Skip to main content

Three Idaho-based grants support potato, wine and barley innovation

Three new grants aligned with Boise State’s Food and Dairy Innovation Center at Boise State will pave the way for innovation in three of Idaho’s agricultural sectors: potatoes, wine, and barley. The grants are from the Idaho State Department of Agriculture Specialty Crop Block Grant program and the Idaho Global Entrepreneurial Mission (IGEM) Commerce program.

The new Idaho awards focus on climate effects pertaining to the potato industry, the utilization of pulsed electric field technology (PEF) to benefit the wine industry, and PEF system application in the barley malting process with the aim to increase processing efficiency and resource conservation in breweries.

The $125,000 “smoke potato” grant funded by the Idaho State Department of Agriculture Specialty Crop Block Grant (ISDA SCBG) program will support a diverse team of researchers including: Professor Mike Thornton of the University of Idaho Parma Research and Extension Center; University of Idaho Economics Professor Emeritus Joe Guenther; Director of the Caldwell-based University of Idaho Food Technology Center, Josh Bevin; McCain Foods USA Manager of Agronomy, Addie Waxman; and Boise State University Professor and Chair of Chemistry and Biochemistry, Owen McDougal.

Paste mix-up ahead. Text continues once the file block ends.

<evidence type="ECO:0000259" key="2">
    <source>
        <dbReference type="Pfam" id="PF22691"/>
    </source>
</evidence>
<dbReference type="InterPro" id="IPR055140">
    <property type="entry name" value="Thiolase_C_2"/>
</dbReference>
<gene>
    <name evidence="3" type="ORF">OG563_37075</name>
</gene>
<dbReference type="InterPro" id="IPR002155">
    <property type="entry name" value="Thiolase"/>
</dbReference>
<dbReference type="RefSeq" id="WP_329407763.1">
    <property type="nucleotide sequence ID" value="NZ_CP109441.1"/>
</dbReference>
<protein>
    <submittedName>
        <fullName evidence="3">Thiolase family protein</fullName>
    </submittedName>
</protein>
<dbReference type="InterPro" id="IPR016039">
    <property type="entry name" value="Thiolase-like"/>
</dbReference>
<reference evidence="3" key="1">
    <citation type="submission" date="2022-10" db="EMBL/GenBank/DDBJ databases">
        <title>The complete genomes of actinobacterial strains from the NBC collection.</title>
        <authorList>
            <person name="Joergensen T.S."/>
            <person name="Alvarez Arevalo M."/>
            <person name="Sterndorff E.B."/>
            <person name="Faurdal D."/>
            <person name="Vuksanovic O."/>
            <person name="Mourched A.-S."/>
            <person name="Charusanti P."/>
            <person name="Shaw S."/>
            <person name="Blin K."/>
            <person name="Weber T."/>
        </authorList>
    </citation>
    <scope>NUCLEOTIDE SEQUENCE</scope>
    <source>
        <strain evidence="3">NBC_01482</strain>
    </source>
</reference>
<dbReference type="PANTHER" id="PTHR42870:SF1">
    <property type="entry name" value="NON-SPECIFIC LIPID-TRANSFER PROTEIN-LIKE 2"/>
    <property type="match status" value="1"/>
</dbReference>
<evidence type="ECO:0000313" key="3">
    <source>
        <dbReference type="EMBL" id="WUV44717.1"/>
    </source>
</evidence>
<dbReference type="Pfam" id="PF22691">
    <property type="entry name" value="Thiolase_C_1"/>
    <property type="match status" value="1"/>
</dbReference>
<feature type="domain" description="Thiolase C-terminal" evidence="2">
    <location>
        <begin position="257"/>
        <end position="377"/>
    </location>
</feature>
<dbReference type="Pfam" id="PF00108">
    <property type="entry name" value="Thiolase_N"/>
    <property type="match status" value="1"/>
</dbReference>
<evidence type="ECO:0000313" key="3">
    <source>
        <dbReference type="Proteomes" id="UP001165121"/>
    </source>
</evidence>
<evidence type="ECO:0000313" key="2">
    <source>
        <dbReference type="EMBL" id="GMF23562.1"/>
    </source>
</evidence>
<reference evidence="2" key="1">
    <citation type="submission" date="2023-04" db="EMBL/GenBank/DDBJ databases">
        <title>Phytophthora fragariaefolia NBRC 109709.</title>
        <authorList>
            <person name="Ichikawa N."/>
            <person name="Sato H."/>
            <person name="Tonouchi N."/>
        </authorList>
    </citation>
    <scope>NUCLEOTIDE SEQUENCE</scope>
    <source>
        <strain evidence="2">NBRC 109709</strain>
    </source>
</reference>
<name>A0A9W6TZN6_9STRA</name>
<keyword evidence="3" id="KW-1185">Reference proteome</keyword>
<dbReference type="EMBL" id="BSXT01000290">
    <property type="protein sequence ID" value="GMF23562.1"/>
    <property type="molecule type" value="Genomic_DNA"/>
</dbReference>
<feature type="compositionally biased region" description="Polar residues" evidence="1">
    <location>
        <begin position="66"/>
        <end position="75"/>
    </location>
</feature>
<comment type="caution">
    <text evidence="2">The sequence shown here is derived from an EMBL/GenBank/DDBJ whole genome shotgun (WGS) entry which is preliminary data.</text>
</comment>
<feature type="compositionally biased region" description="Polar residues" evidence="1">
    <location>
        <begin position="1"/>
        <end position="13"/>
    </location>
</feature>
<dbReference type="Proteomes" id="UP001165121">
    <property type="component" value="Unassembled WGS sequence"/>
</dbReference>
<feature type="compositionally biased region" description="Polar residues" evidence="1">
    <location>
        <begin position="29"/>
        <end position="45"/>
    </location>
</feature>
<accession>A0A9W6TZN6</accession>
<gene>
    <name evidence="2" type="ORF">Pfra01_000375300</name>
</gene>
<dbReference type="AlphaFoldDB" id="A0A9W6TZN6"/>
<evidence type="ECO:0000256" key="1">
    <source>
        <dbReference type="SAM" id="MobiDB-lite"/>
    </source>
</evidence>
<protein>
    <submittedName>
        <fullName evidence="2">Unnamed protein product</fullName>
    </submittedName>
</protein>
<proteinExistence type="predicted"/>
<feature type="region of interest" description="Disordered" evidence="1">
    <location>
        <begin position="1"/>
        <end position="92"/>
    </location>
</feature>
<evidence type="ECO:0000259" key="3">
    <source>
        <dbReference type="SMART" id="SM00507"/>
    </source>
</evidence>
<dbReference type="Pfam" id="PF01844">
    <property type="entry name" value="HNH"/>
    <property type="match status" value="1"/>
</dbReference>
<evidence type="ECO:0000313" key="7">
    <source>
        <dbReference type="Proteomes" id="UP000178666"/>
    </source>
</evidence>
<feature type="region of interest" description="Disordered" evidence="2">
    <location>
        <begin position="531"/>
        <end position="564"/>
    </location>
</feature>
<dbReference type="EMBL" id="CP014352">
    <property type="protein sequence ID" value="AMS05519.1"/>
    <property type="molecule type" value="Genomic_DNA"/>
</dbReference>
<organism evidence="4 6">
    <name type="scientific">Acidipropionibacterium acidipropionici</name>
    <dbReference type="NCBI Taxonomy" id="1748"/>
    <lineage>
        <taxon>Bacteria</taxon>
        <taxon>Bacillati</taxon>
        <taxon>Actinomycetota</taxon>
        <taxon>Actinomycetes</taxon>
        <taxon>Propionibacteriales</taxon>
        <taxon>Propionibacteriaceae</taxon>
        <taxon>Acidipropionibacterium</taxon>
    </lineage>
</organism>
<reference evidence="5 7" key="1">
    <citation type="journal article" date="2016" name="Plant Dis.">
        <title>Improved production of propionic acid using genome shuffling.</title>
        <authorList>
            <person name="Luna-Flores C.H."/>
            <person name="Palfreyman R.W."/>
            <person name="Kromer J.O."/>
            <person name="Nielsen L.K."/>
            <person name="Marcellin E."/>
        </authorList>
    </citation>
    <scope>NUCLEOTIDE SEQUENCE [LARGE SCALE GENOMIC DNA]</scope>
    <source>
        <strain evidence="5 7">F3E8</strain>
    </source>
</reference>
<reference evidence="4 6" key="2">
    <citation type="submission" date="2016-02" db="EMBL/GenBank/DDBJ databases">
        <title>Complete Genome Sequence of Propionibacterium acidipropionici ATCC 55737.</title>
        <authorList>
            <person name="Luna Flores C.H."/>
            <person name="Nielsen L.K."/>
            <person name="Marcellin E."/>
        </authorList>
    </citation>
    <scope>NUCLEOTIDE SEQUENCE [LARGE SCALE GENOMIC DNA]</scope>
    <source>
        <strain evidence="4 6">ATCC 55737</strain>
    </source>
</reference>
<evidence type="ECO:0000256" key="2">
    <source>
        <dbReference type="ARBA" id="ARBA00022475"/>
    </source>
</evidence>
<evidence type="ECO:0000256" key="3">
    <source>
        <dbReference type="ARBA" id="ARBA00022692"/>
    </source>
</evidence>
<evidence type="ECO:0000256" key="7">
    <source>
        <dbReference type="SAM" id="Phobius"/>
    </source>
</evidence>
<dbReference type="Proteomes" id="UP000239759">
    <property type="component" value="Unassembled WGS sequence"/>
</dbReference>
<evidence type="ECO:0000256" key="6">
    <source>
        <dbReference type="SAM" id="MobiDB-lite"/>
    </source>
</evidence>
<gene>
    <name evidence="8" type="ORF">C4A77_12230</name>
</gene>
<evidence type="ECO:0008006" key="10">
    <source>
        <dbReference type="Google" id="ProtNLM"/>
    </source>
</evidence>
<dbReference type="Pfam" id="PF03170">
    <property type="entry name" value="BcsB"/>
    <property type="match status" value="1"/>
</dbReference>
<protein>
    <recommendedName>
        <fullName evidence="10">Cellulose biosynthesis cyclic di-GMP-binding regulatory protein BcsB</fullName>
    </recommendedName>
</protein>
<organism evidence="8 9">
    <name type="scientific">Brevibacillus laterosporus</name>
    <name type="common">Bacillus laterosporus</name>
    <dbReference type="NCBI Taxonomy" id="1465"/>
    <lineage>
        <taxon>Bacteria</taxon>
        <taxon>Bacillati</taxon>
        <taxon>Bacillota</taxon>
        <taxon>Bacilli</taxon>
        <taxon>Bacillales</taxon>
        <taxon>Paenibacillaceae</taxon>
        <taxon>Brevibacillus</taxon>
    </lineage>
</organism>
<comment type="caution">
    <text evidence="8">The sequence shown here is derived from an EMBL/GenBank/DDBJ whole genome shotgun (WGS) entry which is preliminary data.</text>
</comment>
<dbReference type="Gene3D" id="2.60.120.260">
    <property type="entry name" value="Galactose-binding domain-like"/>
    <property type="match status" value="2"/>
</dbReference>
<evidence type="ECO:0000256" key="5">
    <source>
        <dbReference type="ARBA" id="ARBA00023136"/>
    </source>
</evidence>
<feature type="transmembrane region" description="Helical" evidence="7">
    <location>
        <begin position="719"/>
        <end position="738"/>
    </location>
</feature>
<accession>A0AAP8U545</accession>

The team will grow different varieties of potatoes under conditions simulating rangeland and forest fire smoke, harvest the potatoes for storage and processing, conduct chemical analysis and quality value assessment, and determine the economic impact of climate-induced smoke on the Idaho potato industry.

Funding from a second ISDA SCBG grant for $164,783 will fund McDougal’s partnership with Jim Gratzek at Food Physics Group to optimize PEF treatment of white and red grapes grown at Lanae Ridge Vineyard, Sawtooth Vineyard, and Williamson Orchards and Vineyard, with the intent to improve quality (i.e., color, clarity, body, aroma, flavor, etc.) in wines produced by Cinder Wines, Telaya Wine Company, and Split Rail Winery.

The third award, funded by the IGEM Commerce program, will provide $160,357 to demonstrate the enhancement to barley germination rate and efficiency, water conservation and energy reduction, achieved using PEF system technology. The partnership between McDougal and Gratzek will serve to benefit the industry partner, Anheuser Busch, the largest processor of malted barley in the United States.